• Cholesterol has a molecular formula of C27H45OH. This molecule is composed of three regions (shown in the picture above): a hydrocarbon tail (shown in blue), a ring structure region with 4 hydrocarbon rings (shown in green), and a hydroxyl group (shown in red.).

    The hydroxyl (OH) group is polar, which makes it soluble in water. This small 2-atom structure makes cholesterol an alcohol. The alcohol that we drink, ethanol, is a much smaller alcohol that also has a hydroxyl group (C2H5OH).

    The 4-ring region of cholesterol is the signature of all steroid hormones (such as testosterone and estrogen). All steroids are made from cholesterol. The rings are called "hydrocarbon" rings because each corner of the ring is composed of a carbon atom, with two hydrogen atoms extending off the ring.

    The combination of the steroid ring structure and the hydroxyl (alcohol) group classifies cholesterol as a "sterol." Cholesterol is the animal sterol. Plants only make trace amounts of cholesterol, but make other sterols in larger amounts.

    The last region is the hydrocarbon tail. Like the steroid ring region, this region is composed of carbon and hydrogen atoms. Both the ring region and tail region are non-polar, which means they dissolve in fatty and oily substances but will not mix with water.

    Because cholesterol contains both a water-soluble region and a fat-soluble region, it is called amphipathic.

    What are HDL and LDL?

    "HDL" stands for "high-density lipoprotein." "LDL" stands for "low-density lipoprotein." Now the only question is, what’s a lipoprotein?

    Note that it is NOT cholesterol! It’s often said that HDL is the "good" cholesterol and LDL is the "bad" cholesterol as if there are two different kinds of cholesterol. There aren’t. The only kind of cholesterol that exists is pictured at the top of this page.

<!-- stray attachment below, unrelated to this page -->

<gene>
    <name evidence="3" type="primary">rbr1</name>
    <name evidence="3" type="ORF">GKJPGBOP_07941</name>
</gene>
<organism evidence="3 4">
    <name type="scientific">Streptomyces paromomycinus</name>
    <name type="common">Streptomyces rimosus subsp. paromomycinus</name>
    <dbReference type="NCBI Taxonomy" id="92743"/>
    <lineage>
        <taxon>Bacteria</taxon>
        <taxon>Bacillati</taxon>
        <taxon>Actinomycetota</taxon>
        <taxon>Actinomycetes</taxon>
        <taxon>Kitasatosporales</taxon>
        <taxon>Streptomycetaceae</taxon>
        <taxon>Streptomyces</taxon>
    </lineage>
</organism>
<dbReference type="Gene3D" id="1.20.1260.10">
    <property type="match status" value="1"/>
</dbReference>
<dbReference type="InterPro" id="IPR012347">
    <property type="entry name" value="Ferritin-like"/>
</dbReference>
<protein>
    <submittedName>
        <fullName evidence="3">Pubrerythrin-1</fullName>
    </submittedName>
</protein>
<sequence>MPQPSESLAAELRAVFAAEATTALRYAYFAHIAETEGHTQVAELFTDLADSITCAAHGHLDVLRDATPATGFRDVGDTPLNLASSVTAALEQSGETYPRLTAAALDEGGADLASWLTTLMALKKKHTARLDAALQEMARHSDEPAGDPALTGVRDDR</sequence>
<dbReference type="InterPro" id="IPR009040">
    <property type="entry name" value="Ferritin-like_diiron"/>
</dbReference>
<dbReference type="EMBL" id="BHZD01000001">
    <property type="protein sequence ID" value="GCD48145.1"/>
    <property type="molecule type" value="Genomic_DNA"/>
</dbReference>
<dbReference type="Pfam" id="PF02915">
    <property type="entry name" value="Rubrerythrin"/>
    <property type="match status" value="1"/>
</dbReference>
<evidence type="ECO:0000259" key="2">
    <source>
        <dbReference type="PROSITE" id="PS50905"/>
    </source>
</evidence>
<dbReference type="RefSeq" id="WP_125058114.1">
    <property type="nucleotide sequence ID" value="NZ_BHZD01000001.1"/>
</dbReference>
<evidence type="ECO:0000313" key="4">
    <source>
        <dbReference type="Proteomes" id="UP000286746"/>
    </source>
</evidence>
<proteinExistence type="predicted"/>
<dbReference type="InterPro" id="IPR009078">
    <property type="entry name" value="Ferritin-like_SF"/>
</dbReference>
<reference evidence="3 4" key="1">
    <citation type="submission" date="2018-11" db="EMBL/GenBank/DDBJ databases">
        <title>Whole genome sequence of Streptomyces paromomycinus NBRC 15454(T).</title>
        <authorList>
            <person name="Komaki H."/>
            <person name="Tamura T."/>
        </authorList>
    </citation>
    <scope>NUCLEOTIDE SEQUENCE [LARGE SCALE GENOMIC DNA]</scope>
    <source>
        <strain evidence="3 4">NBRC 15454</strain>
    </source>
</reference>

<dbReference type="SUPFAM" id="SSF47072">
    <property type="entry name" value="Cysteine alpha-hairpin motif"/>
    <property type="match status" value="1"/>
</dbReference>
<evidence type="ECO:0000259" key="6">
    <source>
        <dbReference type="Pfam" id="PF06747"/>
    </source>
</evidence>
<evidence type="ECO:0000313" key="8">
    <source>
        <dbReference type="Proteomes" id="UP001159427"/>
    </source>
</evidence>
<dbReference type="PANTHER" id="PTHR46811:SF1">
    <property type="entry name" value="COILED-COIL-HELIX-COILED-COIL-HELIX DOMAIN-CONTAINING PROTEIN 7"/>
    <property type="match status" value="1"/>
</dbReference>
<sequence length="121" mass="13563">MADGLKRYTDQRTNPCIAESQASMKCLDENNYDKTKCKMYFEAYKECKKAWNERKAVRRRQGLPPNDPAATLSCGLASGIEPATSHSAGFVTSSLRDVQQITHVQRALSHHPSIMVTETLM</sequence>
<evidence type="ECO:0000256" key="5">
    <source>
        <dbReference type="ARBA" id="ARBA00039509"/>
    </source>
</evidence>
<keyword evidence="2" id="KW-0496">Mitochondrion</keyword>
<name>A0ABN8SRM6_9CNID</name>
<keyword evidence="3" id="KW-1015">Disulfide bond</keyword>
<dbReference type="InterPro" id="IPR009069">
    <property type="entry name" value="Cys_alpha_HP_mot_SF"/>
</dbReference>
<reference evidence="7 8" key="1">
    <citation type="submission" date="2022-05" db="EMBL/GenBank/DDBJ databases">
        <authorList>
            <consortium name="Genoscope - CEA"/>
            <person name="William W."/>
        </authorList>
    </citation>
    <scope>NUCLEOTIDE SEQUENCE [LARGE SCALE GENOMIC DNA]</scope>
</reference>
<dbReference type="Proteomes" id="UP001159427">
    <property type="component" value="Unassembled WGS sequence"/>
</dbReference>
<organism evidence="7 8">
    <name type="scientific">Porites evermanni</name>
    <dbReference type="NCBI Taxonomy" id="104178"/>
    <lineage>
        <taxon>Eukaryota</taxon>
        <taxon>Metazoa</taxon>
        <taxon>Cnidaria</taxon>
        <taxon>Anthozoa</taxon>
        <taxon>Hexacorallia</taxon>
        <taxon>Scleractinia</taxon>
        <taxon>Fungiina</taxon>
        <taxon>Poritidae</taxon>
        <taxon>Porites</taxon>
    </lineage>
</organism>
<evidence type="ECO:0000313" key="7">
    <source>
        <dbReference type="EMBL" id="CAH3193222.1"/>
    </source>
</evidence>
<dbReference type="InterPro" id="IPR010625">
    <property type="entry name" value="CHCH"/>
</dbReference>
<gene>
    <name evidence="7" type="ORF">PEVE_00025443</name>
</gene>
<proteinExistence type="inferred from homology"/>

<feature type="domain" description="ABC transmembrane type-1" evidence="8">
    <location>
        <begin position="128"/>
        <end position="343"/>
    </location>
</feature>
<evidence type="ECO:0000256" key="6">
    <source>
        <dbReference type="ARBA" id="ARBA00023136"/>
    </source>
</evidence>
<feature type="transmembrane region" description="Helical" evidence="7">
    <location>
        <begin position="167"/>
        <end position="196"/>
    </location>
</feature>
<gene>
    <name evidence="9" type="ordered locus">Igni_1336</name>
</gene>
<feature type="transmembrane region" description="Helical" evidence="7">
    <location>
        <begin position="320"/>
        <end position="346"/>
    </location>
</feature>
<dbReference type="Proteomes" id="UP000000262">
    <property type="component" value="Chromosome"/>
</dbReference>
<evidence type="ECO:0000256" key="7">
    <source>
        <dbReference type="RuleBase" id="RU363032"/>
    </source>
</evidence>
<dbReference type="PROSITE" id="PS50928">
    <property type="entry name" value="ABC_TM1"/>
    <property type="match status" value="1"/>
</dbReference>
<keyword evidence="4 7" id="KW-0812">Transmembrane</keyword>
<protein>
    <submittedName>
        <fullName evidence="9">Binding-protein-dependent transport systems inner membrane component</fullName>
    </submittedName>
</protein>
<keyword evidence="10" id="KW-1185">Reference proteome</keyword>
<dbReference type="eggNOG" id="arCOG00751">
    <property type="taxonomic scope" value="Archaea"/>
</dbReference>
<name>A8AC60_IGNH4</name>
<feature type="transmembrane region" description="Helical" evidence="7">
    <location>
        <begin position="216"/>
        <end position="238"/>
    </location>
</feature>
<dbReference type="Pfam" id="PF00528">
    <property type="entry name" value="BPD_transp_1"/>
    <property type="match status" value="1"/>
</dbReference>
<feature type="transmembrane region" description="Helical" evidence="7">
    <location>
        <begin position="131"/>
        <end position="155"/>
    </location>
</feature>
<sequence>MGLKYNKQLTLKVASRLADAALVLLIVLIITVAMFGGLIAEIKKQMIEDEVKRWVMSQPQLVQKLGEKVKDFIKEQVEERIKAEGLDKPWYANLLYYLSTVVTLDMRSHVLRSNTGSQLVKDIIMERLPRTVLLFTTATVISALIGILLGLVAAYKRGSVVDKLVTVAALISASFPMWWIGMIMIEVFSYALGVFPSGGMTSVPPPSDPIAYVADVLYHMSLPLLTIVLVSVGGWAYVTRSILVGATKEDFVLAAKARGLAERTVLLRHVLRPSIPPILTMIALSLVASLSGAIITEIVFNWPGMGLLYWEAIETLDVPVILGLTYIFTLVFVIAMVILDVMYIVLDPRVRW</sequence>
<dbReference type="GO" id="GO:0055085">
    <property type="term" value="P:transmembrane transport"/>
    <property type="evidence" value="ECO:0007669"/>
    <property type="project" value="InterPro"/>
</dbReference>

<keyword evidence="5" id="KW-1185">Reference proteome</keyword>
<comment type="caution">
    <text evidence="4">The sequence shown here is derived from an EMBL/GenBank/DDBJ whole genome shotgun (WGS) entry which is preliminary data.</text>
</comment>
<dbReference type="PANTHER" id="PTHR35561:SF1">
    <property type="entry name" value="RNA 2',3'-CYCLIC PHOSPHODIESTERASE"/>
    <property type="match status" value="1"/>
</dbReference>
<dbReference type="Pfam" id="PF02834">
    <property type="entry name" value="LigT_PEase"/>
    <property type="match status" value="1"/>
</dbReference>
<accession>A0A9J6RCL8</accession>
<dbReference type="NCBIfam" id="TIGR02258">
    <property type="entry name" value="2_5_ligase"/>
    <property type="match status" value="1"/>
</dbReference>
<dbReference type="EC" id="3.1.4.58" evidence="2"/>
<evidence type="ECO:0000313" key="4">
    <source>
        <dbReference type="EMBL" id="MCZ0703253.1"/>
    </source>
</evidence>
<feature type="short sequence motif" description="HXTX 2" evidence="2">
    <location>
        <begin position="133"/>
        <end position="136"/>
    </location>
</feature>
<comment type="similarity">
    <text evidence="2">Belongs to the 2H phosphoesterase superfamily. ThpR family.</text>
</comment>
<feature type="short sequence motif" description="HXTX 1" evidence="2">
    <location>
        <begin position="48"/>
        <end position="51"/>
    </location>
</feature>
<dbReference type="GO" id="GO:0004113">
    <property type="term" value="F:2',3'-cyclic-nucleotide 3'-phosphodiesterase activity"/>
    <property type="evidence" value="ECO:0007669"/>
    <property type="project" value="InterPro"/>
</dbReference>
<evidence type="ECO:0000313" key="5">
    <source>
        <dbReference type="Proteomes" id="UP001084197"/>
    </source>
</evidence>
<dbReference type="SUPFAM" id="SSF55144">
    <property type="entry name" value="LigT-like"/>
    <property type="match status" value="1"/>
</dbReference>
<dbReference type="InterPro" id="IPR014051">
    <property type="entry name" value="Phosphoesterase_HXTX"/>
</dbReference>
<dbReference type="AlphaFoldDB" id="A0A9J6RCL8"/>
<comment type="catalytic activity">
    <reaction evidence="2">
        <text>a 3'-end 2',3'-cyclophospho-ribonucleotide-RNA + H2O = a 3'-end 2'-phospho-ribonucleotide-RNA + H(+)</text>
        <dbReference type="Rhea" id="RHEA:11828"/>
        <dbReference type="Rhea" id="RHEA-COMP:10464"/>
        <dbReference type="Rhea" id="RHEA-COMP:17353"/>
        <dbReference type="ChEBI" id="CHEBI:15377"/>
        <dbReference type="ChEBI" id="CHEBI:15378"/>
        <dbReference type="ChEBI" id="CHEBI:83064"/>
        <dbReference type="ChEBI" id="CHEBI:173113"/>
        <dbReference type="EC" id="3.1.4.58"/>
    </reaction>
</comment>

Lipoproteins are carriers for cholesterol. If Bob’s car was in the shop (as usual) and he came to work with his wife’s newer, better car, would we say that the "good Bob" came to work today instead of the "bad Bob?" Like Bob’s car, lipoproteins are what cholesterol "get’s around" in.

    As the name suggests, the lipoproteins are part lipid (fatty substances), and part protein. Since proteins are soluble in water and lipids are mostly insoluble in water, the protein part of lipoproteins is used as an outside shell to transport the lipids contained within through the blood. (Blood is mostly water.) The outisde layer also includes phospholipids, which have water-soluble regions that also face the blood.

    The protein, then, is like the tires on Bob’s (or his wife’s) car, connecting the metal to the road. Since lipoproteins are immersed in the blood, rather than riding on top of it, they are spherical, ball-shaped, and the protein (and phospholipids) cover the entire outside of the ball.

    In addition to HDL and LDL, other lipoprotein carriers include chylomicrons, vLDL (very low-density), IDL (intermediate-density), and lipoprotein a.

    What’s the Difference Between HDL and LDL?

    HDLs differ from LDLs both in composition and function. HDLs consist of 40-55% protein, whereas LDLs consist of 20-25% protein. The rest of the lipoproteins are lipids, so LDLs are much richer in lipids than HDLs.

    HDL picks up cholesterol from most tissues and carries it to the liver for recycling or elimination or to cells that make steroid hormones. Cholesterol ester transfer protein can also allow HDL to drop cholesterol off into LDL particles. LDL carries cholesterol to most of the rest of the body for delivery to tissues.

  • I’m no expert but I have read some on the subject. From what I have discovered, the plaque that builds up in the arteries is composed of fatty material and is bound together by calcium.

  • Brandee

    Check out the link below:

  • aceofspd

    Cholesterol is a vital waxy like substance that is present in every cell of your body. It is necessary for many brain functions and is a precursor to the body’s sex hormones. It is a fat soluble substance so it CAN NOT travel in the blood. To do that, it needs to be combined with lipo proteins LDL, HDL, VLDL to travel where it is needed. Please note that the cholesterol that you eat, has nothing to do with the cholesterol, HDL and LDL that your doctor test for. Cholesterol is so vital to life that your body NEVER eliminates it. It is always recycled.
    Pharmacist who’s life was almost ruined by Lipitor


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